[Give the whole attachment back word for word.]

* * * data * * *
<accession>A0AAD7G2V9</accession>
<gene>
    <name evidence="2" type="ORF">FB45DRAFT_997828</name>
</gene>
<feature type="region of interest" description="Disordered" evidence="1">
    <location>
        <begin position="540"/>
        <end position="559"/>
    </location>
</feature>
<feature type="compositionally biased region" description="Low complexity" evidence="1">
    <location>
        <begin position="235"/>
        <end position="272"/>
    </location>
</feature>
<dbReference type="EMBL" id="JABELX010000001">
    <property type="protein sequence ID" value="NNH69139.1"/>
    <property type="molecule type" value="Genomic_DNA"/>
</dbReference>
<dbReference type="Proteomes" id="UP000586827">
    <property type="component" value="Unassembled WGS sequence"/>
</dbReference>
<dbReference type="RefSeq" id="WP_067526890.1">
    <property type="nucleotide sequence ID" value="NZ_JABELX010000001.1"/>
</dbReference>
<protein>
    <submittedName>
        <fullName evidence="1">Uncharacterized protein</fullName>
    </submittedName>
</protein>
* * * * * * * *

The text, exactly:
<accession>A0AAD7G2V9</accession>
<gene>
    <name evidence="2" type="ORF">FB45DRAFT_997828</name>
</gene>
<feature type="region of interest" description="Disordered" evidence="1">
    <location>
        <begin position="540"/>
        <end position="559"/>
    </location>
</feature>
<feature type="compositionally biased region" description="Low complexity" evidence="1">
    <location>
        <begin position="235"/>
        <end position="272"/>
    </location>
</feature>
<dbReference type="EMBL" id="JABELX010000001">
    <property type="protein sequence ID" value="NNH69139.1"/>
    <property type="molecule type" value="Genomic_DNA"/>
</dbReference>
<dbReference type="Proteomes" id="UP000586827">
    <property type="component" value="Unassembled WGS sequence"/>
</dbReference>
<dbReference type="RefSeq" id="WP_067526890.1">
    <property type="nucleotide sequence ID" value="NZ_JABELX010000001.1"/>
</dbReference>
<protein>
    <submittedName>
        <fullName evidence="1">Uncharacterized protein</fullName>
    </submittedName>
</protein>